I blame my Virgo moon.

Being a naturally goal-oriented person, I usually begin thinking about what I aspire to achieve in the next year starting in November. It’s sickening, I know.

But I have also found that the typical “I’ll sleep when I’m dead” hustle culture also makes me want to dig in my heels and reject the whole idea of resolutions entirely (thanks, Sagittarius sun).

If you are planning to make some big money moves in the next year, here are some tips to help you set the right foundation so you can stick with it beyond February:

1. Know your why. The best goals are ones that come from deep inside yourself; where you are intrinsically motivated to make it happen. Before you set your money goal, ask yourself:

  • Does this goal something I actually want to do or is it to please someone else?
  • How would I feel if I did not accomplish this goal?
  • How will I feel when I do complete this goal?

2. Take the time to prioritize. Got a lot of money goals and not sure what to tackle first? This is a quick activity that will help you get your ideas organized:

  • First, write down each of your money goals on sticky notes or scrap pieces of paper. No matter how big or small these goals are, write them all down.
  • Step away for a bit (seriously, this step is important).
  • When you come back to your goals, lay them out in priority order. Perhaps you realize you can’t start saving for a home until you pay off that nagging credit card debt. Or you decide you care more about having an emergency fund over splurging on that new dishwasher.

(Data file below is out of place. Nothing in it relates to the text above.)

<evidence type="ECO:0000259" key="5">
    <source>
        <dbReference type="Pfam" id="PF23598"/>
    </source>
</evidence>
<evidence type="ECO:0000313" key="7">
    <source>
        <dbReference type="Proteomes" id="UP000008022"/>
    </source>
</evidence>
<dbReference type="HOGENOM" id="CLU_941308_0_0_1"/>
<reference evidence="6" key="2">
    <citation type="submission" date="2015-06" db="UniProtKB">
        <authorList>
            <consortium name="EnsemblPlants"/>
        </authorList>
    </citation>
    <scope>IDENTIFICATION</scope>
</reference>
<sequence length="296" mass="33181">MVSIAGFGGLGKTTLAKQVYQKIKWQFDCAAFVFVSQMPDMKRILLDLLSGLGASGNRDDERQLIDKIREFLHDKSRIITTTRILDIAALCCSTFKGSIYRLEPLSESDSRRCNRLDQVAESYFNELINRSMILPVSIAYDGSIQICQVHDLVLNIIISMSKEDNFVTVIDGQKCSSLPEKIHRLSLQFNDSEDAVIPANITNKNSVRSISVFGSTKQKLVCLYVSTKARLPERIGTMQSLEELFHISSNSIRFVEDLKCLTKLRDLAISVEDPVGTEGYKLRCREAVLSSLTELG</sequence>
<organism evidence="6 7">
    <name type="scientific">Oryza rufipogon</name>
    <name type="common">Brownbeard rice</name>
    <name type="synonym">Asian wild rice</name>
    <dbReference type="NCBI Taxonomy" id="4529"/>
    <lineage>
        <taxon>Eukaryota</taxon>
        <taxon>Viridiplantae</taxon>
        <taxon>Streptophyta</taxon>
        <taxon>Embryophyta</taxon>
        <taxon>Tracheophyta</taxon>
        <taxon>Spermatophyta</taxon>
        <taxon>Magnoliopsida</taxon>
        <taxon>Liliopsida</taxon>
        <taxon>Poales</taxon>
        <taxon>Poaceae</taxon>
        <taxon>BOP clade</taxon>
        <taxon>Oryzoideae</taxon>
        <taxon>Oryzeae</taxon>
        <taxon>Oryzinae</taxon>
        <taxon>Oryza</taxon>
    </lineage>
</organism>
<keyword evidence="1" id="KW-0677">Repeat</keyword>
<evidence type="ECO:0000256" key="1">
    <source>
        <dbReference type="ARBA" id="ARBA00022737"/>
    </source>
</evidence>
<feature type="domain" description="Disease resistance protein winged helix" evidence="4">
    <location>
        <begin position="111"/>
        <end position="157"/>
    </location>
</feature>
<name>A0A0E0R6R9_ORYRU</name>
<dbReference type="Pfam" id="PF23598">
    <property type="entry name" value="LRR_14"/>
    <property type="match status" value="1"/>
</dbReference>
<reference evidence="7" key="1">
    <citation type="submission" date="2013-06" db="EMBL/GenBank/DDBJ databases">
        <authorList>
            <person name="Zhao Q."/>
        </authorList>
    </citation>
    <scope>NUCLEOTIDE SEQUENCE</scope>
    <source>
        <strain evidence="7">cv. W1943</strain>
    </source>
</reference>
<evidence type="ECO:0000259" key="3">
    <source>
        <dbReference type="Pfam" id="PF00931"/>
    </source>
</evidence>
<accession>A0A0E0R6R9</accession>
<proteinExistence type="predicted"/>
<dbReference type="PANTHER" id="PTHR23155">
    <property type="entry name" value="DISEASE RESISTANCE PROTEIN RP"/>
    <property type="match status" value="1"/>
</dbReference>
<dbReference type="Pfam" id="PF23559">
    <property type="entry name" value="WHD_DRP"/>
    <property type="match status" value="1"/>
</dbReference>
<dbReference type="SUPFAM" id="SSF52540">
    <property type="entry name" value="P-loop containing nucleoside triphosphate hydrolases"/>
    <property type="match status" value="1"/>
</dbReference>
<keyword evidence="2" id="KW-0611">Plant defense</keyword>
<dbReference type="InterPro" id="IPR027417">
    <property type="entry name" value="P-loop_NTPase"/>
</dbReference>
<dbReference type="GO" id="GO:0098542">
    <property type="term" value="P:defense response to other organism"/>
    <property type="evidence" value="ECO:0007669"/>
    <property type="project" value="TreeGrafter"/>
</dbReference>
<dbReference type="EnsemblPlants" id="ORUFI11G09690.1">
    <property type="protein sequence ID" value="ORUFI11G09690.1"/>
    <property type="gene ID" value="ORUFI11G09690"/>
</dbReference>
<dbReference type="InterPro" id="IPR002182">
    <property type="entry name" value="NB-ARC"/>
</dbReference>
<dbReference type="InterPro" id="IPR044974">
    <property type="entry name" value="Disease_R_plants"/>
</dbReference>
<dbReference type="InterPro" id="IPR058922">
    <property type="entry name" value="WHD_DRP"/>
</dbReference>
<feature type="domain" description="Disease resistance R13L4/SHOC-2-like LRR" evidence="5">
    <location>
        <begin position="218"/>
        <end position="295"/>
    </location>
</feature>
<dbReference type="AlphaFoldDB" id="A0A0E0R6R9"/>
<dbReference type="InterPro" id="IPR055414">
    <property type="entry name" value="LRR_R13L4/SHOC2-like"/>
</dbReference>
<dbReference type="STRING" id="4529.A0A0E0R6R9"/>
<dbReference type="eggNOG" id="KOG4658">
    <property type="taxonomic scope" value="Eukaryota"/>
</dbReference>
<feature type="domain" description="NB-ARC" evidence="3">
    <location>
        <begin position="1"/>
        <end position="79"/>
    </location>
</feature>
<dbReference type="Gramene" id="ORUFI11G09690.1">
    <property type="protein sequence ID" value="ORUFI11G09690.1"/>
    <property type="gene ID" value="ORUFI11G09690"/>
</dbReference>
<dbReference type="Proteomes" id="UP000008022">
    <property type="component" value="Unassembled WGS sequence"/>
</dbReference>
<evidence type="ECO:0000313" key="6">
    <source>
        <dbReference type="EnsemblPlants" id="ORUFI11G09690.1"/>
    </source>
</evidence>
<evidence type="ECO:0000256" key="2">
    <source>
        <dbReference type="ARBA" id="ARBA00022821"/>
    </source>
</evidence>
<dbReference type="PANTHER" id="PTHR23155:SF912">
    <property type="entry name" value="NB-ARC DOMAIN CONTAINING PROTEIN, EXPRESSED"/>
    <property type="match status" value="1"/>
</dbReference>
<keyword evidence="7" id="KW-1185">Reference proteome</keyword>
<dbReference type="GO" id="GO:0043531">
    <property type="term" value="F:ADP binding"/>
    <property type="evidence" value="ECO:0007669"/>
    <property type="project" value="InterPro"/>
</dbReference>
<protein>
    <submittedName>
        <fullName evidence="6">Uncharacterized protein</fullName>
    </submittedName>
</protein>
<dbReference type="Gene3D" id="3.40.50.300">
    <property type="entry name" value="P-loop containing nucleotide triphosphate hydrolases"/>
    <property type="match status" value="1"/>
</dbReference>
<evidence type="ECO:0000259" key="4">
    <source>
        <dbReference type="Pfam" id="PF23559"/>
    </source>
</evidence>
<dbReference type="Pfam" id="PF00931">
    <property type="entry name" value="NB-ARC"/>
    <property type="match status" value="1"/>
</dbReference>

Why does this work? Most importantly, it gets your ideas out of your head and onto paper. Additionally, this helps you to see all of your goals in front of you at once. Prioritizing your goals helps you focus on the mountain you are currently climbing, rather than the entire mountain range.

3. Make it silly. Our brains crave novelty and creativity, but also hate change. Those pesky survival instincts! When we are trying to change behaviors, making our goals fun and interesting can help us stay motivated for longer.

On Instagram, you can find this with people naming their debts after Disney villains, or famous mobsters. Renaming your savings account to “Oh S#!t Fund” is a lot more motivating than making a transfer to a boring account number.

4. Track your progress. Having a visual representation of your efforts toward a goal is magical for staying motivated. Check out my blog post all on cheap and free ways to track your money goals.

5. Look for helpers. There is a reason accountability partners work for all sorts of goals. Having a cheerleader (whether it is a friend, spouse, or strangers on the internet) can help you see it through during the tough times.

6. Break it down into tiny pieces. Does your goal feel overwhelming (like becoming debt-free or saving for a 6-month emergency fund)? Break it into smaller parts until those parts feel doable. Instead of your goal being “I want to be debt-free in two years”, try “I will pay off my store credit card in 6 months”. Instead of “I want to save 6 months of an emergency fund”, try “I will update my automatic deposits on Monday with H.R. to transfer 2% of my paycheck into savings.”

7. Integrate forgiveness and grace. Every single one of my coaching clients at some point or another has a freakout moment where they realize their past money mistakes. It can feel like coming out of a dream and being devastated at the choices you made while under a spell. And every single one of my clients has been given the assignment to create a “forgiveness mantra”.

As you progress toward your money goals (particularly with debt payoff), it can feel overwhelming to see the unhealthy or unhelpful money decisions you made in the past. But beating ourselves up only slows down progress. Forgive yourself for those past choices and remember that you are a human doing the best you can.


What money goals are you setting for the new year? I’d love to cheer you on. Send me a message on Instagram so I can celebrate all your wins!